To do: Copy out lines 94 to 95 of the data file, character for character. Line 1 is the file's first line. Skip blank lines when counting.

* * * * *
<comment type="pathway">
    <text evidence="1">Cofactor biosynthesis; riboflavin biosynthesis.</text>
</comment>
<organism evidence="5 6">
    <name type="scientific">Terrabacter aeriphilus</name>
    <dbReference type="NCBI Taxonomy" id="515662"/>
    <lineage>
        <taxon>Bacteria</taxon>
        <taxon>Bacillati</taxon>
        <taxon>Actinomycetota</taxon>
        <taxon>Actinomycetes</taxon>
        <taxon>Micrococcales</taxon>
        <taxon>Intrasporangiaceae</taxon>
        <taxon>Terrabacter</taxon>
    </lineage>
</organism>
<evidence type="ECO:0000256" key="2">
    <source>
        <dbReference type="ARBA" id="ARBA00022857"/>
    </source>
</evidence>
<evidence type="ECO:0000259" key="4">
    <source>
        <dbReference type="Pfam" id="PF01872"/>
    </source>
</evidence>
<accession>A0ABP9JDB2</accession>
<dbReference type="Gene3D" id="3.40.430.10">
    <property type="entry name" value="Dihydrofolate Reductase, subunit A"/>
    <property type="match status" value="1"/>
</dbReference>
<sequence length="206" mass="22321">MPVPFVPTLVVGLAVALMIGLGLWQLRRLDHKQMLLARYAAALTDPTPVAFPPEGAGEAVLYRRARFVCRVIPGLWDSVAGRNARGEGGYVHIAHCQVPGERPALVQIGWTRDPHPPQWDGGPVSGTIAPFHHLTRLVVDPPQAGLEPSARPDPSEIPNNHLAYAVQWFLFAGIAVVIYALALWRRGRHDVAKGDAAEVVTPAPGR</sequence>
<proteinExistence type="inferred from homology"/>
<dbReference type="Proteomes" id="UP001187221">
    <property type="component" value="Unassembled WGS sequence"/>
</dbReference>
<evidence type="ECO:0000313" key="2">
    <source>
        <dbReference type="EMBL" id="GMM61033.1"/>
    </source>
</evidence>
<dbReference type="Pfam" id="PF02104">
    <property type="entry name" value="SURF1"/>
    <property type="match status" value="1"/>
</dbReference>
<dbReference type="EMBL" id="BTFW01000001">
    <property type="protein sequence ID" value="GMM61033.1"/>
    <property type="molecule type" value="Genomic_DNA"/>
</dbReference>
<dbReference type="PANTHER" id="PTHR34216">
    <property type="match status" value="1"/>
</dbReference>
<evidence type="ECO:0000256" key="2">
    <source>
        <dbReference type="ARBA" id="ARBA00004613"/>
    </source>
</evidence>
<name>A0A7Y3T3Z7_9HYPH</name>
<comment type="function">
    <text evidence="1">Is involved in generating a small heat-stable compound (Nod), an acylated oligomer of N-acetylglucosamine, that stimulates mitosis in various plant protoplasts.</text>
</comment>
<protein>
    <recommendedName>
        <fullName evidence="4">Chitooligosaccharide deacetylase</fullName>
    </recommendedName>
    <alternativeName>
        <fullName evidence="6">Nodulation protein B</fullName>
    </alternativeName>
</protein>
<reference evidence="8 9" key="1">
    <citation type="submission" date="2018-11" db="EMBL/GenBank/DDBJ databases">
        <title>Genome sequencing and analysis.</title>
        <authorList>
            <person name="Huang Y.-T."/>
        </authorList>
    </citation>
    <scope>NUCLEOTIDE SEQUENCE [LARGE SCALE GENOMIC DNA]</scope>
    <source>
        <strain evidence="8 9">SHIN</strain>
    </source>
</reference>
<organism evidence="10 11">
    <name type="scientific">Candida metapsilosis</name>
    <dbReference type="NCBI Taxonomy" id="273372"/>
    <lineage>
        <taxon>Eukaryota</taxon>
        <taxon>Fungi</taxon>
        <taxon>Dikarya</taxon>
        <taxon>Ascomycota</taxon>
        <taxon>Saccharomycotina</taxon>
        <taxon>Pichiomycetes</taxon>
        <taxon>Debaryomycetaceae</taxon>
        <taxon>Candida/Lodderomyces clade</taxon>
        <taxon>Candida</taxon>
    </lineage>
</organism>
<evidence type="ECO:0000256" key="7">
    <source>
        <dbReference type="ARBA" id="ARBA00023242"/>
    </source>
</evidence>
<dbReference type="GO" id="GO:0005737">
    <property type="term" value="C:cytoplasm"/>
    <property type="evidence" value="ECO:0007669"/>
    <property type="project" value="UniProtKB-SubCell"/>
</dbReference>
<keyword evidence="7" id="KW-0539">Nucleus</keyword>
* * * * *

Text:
        <taxon>Candida</taxon>
    </lineage>